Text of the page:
Ever imagined writing the first draft of your novel in 30 days?
That’s the whole premise behind NaNoWriMo, National Novel Writing Month. In November, writers from all over the globe sign up to write 50,000 words in a single month. And many of them are successful.
Although I’ve never participated in NaNoWriMo, I have attended Camp NaNo on a number of occasions. In fact, I’m in the midst of the July challenge now. Camp NaNo is a virtual experience that happens in April and July each year.
Unlike its namesake, Camp NaNoWriMo is not about writing 50,000 words—unless that’s the goal you set for yourself. Instead, you can choose from a few different goals: word count, time spent writing, etc. Plus, you’re free to write nonfiction if that’s what you’d prefer.
This month I’ve set a goal of 10,000 words. That should be easy to hit before July 20, when I head out on holidays with my hubby.
So why participate?
As I’ve mentioned, campers set their individual goal. Your homepage included a target and an arrow. As you enter your word count, the number of minutes you’ve spent writing, or whatever measure you’re using, the arrow moves toward the 100 percent ring. It’s fun to watch it move every time you make a new entry. But not only is it fun, it also motivates you to keep at it.
Writing can be lonely work. It’s just you and the screen (or the blank piece of paper). And if you’re one of the rare breed, as I am—an extrovert who writes—this community can provide some much needed human contact. Although it’s optional, I would encourage you to join a cabin. You can let the camp directors assign you to one or your friends can choose to camp together. The lady who is hosting my cabin this time round decided to create a Facebook group so we would get notified when one of us posts an update.
The Camp NaNo community is fun, it nurtures creativity and allows campers to be as social (or reclusive) as they choose. You can pop onto Twitter and join the word sprints (which is how I’m finishing this post). There are also write-ins you can participate in. If you’re stuck and don’t know what to write, the team suggests optional prompts to get those creative juices flowing.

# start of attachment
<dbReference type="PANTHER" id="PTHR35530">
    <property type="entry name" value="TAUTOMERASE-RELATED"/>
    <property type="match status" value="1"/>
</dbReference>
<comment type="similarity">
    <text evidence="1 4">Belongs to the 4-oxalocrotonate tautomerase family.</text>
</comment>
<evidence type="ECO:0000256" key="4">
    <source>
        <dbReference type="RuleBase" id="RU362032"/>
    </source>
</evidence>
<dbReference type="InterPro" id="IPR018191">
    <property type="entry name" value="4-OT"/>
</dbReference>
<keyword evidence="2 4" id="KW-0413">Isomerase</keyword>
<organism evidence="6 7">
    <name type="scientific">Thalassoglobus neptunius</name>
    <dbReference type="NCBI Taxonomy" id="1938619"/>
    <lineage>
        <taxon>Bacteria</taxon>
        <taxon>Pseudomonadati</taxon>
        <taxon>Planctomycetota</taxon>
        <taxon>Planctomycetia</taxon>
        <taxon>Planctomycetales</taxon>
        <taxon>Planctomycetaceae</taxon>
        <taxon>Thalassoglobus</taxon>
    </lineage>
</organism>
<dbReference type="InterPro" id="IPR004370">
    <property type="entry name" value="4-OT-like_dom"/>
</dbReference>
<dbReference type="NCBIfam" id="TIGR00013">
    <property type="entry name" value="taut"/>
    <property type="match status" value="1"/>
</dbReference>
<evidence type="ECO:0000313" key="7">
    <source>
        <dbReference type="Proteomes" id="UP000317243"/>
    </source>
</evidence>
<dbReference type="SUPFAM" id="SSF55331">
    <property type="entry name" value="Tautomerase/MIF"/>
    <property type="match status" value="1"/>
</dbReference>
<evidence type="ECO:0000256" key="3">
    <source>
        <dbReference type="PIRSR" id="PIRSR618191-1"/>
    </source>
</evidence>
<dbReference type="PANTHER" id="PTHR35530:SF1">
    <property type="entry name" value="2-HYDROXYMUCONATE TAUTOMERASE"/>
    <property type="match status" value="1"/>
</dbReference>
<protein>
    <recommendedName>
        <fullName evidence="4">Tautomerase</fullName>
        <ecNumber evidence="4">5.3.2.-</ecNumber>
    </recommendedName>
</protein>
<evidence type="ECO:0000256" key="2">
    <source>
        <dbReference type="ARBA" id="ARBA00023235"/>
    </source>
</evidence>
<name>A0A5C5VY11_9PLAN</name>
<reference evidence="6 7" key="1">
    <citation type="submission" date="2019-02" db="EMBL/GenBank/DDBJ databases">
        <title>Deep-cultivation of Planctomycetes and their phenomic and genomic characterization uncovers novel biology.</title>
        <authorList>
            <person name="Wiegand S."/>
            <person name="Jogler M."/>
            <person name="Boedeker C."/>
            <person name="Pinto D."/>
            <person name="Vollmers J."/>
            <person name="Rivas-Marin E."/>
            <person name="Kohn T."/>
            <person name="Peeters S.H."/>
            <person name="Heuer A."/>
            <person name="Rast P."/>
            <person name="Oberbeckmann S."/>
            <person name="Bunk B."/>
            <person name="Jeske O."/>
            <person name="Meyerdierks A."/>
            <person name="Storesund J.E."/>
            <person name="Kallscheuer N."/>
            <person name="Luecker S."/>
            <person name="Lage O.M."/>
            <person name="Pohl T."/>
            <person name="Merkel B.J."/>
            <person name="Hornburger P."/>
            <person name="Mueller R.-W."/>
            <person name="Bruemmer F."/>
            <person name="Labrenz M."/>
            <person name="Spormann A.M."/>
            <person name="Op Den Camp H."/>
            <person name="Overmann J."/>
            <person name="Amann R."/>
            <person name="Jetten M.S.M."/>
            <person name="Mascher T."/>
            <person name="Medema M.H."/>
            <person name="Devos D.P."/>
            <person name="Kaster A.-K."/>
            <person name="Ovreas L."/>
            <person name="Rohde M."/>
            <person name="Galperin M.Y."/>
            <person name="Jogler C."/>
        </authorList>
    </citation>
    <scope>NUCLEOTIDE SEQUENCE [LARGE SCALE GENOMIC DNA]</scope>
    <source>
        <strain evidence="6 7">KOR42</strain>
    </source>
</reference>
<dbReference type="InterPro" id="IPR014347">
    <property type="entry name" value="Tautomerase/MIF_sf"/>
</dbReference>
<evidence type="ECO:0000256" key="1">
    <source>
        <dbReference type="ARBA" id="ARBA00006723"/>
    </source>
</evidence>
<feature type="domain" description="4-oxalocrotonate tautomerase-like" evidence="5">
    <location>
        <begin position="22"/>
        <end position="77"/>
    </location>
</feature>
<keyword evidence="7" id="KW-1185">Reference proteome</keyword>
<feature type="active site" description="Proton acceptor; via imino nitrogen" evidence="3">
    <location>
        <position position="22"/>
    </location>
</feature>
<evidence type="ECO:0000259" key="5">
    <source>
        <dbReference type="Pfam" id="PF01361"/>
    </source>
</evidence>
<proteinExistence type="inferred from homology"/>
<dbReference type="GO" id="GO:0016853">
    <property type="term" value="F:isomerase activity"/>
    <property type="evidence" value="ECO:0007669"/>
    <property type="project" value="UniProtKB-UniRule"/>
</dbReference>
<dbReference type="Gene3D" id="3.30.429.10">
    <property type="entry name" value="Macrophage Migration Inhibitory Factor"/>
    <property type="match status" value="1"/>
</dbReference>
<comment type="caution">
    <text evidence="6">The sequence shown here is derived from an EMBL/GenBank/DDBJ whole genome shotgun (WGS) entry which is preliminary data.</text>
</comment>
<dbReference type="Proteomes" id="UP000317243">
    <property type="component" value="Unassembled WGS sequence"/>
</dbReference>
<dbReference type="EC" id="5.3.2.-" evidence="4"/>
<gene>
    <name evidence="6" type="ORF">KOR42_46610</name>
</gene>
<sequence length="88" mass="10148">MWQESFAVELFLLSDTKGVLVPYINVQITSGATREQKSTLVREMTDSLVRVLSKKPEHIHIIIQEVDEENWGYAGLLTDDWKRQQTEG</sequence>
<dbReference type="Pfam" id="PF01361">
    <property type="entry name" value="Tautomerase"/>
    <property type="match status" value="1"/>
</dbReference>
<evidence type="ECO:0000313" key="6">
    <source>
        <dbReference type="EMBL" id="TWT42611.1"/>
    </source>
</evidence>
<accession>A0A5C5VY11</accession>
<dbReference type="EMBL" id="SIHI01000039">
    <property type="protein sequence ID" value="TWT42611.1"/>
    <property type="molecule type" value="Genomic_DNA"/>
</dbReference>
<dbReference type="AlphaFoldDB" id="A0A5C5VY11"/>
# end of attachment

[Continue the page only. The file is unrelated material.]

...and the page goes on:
Whether you join a cabin and report on your progress or whether you simply watch the arrow on your target move toward the 100 percent ring, the process will give you a sense of accountability. I’m finding this kind of accountability is helping me achieve the goals I set out for myself in a few areas: weight loss, decluttering, and writing.
Plus, it’s just plain fun.
From word sprints on Twitter to hanging out with your cabinmates to watching the arrow move toward the 100 percent ring. All of these are optional, but they add to the whole camp atmosphere.
Participation is free, but you can contribute funds so the organizers can keep improving the Camp NaNo experience. Plus, there is camp-related merchandise to purchase. Because I live in Canada, it makes the cost of shipping prohibitive. But if you live in the US, you may want to check out the camp store.
If you’re participating in Camp NaNo or have done so in the past, I’d love to hear about your experience. And whether you “win” or not, you’ll be that much closer to your writing goal.
Contributed by Stephanie Nickel, CES writer and editor